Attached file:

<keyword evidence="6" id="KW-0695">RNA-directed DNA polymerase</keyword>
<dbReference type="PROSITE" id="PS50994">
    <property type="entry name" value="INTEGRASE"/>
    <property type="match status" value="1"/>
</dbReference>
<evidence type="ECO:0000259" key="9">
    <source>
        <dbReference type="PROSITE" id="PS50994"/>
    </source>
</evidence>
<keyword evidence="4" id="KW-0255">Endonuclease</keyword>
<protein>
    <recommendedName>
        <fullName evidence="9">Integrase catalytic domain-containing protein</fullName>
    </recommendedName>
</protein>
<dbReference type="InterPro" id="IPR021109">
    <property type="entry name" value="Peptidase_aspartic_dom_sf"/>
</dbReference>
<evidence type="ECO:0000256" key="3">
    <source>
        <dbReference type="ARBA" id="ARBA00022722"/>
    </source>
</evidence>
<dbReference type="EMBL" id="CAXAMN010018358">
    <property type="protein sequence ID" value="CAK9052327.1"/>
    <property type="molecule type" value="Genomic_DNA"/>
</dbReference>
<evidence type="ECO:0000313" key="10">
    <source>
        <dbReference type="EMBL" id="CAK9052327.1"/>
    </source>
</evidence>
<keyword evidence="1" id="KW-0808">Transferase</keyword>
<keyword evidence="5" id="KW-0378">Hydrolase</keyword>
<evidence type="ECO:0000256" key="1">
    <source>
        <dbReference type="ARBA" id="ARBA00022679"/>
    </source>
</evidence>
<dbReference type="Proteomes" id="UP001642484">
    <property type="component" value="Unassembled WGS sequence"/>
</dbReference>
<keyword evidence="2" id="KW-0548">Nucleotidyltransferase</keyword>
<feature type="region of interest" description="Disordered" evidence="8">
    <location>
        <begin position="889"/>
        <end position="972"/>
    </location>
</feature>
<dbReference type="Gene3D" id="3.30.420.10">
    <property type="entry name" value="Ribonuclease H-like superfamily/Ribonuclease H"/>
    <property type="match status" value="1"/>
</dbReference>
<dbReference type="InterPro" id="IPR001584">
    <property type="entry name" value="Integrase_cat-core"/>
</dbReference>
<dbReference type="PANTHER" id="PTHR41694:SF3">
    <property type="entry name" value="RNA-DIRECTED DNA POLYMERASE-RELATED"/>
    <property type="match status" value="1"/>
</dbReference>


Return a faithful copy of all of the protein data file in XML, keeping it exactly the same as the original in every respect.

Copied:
<keyword evidence="6" id="KW-0695">RNA-directed DNA polymerase</keyword>
<dbReference type="PROSITE" id="PS50994">
    <property type="entry name" value="INTEGRASE"/>
    <property type="match status" value="1"/>
</dbReference>
<evidence type="ECO:0000259" key="9">
    <source>
        <dbReference type="PROSITE" id="PS50994"/>
    </source>
</evidence>
<keyword evidence="4" id="KW-0255">Endonuclease</keyword>
<protein>
    <recommendedName>
        <fullName evidence="9">Integrase catalytic domain-containing protein</fullName>
    </recommendedName>
</protein>
<dbReference type="InterPro" id="IPR021109">
    <property type="entry name" value="Peptidase_aspartic_dom_sf"/>
</dbReference>
<evidence type="ECO:0000256" key="3">
    <source>
        <dbReference type="ARBA" id="ARBA00022722"/>
    </source>
</evidence>
<dbReference type="EMBL" id="CAXAMN010018358">
    <property type="protein sequence ID" value="CAK9052327.1"/>
    <property type="molecule type" value="Genomic_DNA"/>
</dbReference>
<evidence type="ECO:0000313" key="10">
    <source>
        <dbReference type="EMBL" id="CAK9052327.1"/>
    </source>
</evidence>
<keyword evidence="1" id="KW-0808">Transferase</keyword>
<keyword evidence="5" id="KW-0378">Hydrolase</keyword>
<evidence type="ECO:0000256" key="1">
    <source>
        <dbReference type="ARBA" id="ARBA00022679"/>
    </source>
</evidence>
<dbReference type="Proteomes" id="UP001642484">
    <property type="component" value="Unassembled WGS sequence"/>
</dbReference>
<keyword evidence="2" id="KW-0548">Nucleotidyltransferase</keyword>
<feature type="region of interest" description="Disordered" evidence="8">
    <location>
        <begin position="889"/>
        <end position="972"/>
    </location>
</feature>
<dbReference type="Gene3D" id="3.30.420.10">
    <property type="entry name" value="Ribonuclease H-like superfamily/Ribonuclease H"/>
    <property type="match status" value="1"/>
</dbReference>
<dbReference type="InterPro" id="IPR001584">
    <property type="entry name" value="Integrase_cat-core"/>
</dbReference>
<dbReference type="PANTHER" id="PTHR41694:SF3">
    <property type="entry name" value="RNA-DIRECTED DNA POLYMERASE-RELATED"/>
    <property type="match status" value="1"/>
</dbReference>